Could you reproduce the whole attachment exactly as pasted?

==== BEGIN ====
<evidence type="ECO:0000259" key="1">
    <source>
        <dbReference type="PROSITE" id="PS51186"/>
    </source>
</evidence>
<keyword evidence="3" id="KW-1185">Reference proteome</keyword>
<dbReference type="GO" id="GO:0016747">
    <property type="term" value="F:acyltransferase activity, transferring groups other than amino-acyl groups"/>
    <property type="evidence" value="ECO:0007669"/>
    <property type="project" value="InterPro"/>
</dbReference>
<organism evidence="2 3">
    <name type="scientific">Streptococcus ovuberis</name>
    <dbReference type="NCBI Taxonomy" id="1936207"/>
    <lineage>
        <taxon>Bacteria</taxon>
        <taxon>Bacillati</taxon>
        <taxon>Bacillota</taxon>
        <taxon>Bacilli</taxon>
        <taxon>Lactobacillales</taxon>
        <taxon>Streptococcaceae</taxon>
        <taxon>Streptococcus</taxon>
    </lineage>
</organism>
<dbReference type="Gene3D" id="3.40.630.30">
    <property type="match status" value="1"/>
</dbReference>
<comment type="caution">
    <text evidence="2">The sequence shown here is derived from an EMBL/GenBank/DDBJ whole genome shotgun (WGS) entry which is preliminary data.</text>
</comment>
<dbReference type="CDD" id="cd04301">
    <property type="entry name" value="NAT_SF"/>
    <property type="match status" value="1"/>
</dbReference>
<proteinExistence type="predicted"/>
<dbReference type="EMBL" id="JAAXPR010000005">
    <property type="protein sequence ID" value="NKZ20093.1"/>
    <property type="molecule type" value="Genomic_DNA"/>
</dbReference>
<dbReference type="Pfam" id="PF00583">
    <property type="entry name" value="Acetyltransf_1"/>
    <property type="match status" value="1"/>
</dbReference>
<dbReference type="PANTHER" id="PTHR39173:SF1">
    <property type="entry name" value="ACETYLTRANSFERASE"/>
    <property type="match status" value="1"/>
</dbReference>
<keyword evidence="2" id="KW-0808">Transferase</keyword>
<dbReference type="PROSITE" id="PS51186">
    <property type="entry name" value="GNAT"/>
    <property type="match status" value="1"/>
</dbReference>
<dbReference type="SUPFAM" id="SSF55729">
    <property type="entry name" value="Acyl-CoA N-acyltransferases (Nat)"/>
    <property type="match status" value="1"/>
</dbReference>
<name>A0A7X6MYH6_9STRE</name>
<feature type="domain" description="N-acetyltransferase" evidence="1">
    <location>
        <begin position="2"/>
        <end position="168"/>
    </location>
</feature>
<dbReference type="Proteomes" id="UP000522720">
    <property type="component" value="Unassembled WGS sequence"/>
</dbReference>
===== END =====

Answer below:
<evidence type="ECO:0000259" key="1">
    <source>
        <dbReference type="PROSITE" id="PS51186"/>
    </source>
</evidence>
<keyword evidence="3" id="KW-1185">Reference proteome</keyword>
<dbReference type="GO" id="GO:0016747">
    <property type="term" value="F:acyltransferase activity, transferring groups other than amino-acyl groups"/>
    <property type="evidence" value="ECO:0007669"/>
    <property type="project" value="InterPro"/>
</dbReference>
<organism evidence="2 3">
    <name type="scientific">Streptococcus ovuberis</name>
    <dbReference type="NCBI Taxonomy" id="1936207"/>
    <lineage>
        <taxon>Bacteria</taxon>
        <taxon>Bacillati</taxon>
        <taxon>Bacillota</taxon>
        <taxon>Bacilli</taxon>
        <taxon>Lactobacillales</taxon>
        <taxon>Streptococcaceae</taxon>
        <taxon>Streptococcus</taxon>
    </lineage>
</organism>
<dbReference type="Gene3D" id="3.40.630.30">
    <property type="match status" value="1"/>
</dbReference>
<comment type="caution">
    <text evidence="2">The sequence shown here is derived from an EMBL/GenBank/DDBJ whole genome shotgun (WGS) entry which is preliminary data.</text>
</comment>
<dbReference type="CDD" id="cd04301">
    <property type="entry name" value="NAT_SF"/>
    <property type="match status" value="1"/>
</dbReference>
<proteinExistence type="predicted"/>
<dbReference type="EMBL" id="JAAXPR010000005">
    <property type="protein sequence ID" value="NKZ20093.1"/>
    <property type="molecule type" value="Genomic_DNA"/>
</dbReference>
<dbReference type="Pfam" id="PF00583">
    <property type="entry name" value="Acetyltransf_1"/>
    <property type="match status" value="1"/>
</dbReference>
<dbReference type="PANTHER" id="PTHR39173:SF1">
    <property type="entry name" value="ACETYLTRANSFERASE"/>
    <property type="match status" value="1"/>
</dbReference>
<keyword evidence="2" id="KW-0808">Transferase</keyword>
<dbReference type="PROSITE" id="PS51186">
    <property type="entry name" value="GNAT"/>
    <property type="match status" value="1"/>
</dbReference>
<dbReference type="SUPFAM" id="SSF55729">
    <property type="entry name" value="Acyl-CoA N-acyltransferases (Nat)"/>
    <property type="match status" value="1"/>
</dbReference>
<name>A0A7X6MYH6_9STRE</name>
<feature type="domain" description="N-acetyltransferase" evidence="1">
    <location>
        <begin position="2"/>
        <end position="168"/>
    </location>
</feature>
<dbReference type="Proteomes" id="UP000522720">
    <property type="component" value="Unassembled WGS sequence"/>
</dbReference>